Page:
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Technical Brief

Control-Oriented Gas Exchange Model for Diesel Engines Utilizing Variable Intake Valve Actuation

[+] Author and Article Information
Lyle Kocher

Ray W. Herrick Laboratories,
Department of Mechanical Engineering,
Purdue University,
West Lafayette, IN 47907
e-mail: kocherl@purdue.edu

Ed Koeberlein

Ray W. Herrick Laboratories,
Department of Mechanical Engineering,
Purdue University,
West Lafayette, IN 47907
e-mail: ekoeberl@purdue.edu

Karla Stricker

Ray W. Herrick Laboratories,
Department of Mechanical Engineering,
Purdue University,
West Lafayette, IN 47907
e-mail: kcstrick@purdue.edu

D. G. Van Alstine

Ray W. Herrick Laboratories,
Department of Mechanical Engineering,
Purdue University,
West Lafayette, IN 47907
e-mail: dvanalst@purdue.edu

Greg Shaver

Ray W. Herrick Laboratories,
Department of Mechanical Engineering,
Purdue University,
West Lafayette, IN 47907
e-mail: gshaver@purdue.edu

1Corresponding author.

Contributed by the Dynamic Systems Division of ASME for publication in the JOURNAL OF DYNAMIC SYSTEMS, MEASUREMENT, AND CONTROL. Manuscript received October 24, 2011; final manuscript received April 25, 2014; published online August 8, 2014. Assoc. Editor: Eric J. Barth.

J. Dyn. Sys., Meas., Control 136(6), 064501 (Aug 08, 2014) (9 pages) Paper No: DS-11-1331; doi: 10.1115/1.4027960 History: Received October 24, 2011; Revised April 25, 2014

Modeling and control of the gas exchange process in modern diesel engines is critical for the promotion and control of advanced combustion strategies. However, most modeling efforts to date use complex stand-alone simulation packages that are not easily integrated into, or amenable for the synthesis of, engine control systems. Simpler control-oriented models have been developed; however, in many cases, they do not directly capture the complete dynamic interaction of air handling system components and flows in multicylinder diesel engines with variable geometry turbocharging (VGT), high pressure exhaust gas recirculation (EGR), and flexible intake valve actuation. Flexibility in the valvetrain directly impacts the gas exchange process not only through the effect on volumetric efficiency but also through the combustion process and resulting exhaust gas enthalpy utilized to drive the turbomachinery. This paper describes a low-order, five state model of the air handling system for a multicylinder variable geometry turbocharged diesel engine with cooled EGR and flexible intake valve actuation, validated against 286 steady state and 62 transient engine operating points. The model utilizes engine speed, engine fueling, EGR valve position, VGT nozzle position, and intake valve closing (IVC) time as inputs to the model. The model outputs include calculation of the engine flows as well as the exhaust temperature exiting the cylinders. The gas exchange model captures the dynamic effects of the not only the standard air handling actuators (EGR valve position and VGT position) but also IVC timing, exercised over their useful operating ranges. The model's capabilities are enabled through the use of analytical functions to describe the performance of the turbocharger, eliminating the need to use look-up maps; a physically based control-oriented exhaust gas enthalpy submodel and a physically based volumetric efficiency submodel.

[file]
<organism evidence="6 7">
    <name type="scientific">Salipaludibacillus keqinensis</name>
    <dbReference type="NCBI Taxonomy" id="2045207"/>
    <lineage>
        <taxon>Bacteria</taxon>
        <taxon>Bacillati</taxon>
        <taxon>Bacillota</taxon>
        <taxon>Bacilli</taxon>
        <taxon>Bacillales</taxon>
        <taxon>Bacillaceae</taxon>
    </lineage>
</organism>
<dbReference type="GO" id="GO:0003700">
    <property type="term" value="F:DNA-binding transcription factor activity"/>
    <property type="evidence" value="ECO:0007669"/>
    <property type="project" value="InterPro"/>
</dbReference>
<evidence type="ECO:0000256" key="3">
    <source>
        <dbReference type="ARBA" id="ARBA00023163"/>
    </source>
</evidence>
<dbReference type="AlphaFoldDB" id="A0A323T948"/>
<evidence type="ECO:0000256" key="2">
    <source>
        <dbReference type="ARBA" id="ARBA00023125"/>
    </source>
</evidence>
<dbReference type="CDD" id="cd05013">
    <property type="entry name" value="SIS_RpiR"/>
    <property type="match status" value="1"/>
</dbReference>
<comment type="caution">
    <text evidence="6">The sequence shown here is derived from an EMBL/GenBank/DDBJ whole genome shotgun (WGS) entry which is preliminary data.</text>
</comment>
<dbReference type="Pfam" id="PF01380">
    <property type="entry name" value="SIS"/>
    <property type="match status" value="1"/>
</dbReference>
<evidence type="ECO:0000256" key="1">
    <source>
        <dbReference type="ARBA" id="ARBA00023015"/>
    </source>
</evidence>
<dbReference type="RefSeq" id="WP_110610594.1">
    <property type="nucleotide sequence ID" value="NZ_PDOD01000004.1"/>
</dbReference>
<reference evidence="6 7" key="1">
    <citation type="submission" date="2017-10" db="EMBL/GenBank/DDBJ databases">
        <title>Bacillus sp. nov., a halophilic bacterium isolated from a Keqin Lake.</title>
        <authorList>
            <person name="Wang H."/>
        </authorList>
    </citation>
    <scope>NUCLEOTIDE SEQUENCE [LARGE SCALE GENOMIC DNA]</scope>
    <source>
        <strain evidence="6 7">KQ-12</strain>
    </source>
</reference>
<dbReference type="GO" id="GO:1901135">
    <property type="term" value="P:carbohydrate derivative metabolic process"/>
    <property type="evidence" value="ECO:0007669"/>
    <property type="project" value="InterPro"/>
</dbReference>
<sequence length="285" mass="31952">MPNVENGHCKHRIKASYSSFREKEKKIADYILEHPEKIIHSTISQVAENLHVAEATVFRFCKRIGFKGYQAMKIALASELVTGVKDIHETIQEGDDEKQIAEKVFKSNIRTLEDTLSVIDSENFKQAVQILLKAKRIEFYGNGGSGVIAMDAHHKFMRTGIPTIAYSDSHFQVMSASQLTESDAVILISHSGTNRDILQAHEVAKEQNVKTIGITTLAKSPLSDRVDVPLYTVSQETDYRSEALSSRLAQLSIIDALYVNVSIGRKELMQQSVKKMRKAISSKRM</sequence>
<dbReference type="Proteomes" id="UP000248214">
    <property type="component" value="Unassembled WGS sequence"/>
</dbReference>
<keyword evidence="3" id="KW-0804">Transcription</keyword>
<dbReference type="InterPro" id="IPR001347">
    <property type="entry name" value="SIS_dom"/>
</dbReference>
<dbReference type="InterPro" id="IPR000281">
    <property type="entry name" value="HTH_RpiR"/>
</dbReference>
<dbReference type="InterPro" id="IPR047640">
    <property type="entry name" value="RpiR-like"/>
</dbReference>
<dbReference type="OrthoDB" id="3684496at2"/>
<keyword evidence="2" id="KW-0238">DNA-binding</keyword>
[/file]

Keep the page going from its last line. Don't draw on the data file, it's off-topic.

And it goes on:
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Figures

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Fig. 1

Schematic of a modern diesel engine

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Fig. 2

Schematic of VVA system

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Fig. 4

Gas exchange model states and flows

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Fig. 5

Gas exchange model inputs, states, and outputs

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Fig. 6

Volumetric efficiency over IVC sweep at 1850 rpm and 407 N·m

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Fig. 13

Transient model results for IVC actuator step down at 1850 rpm and 407 N·m

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Fig. 12

Transient model results for EGR valve and VGT actuator step downs at 1850 rpm and 407 N·m

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Fig. 11

Transient model results for EGR valve and VGT actuator step ups at 2300 rpm and 522 N·m

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Fig. 10

Steady-state model results at 1850 rpm and 407 N·m

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Fig. 9

Steady-State model results at 2300 rpm and 522 N·m

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Fig. 7

Experimental validation data operating locations

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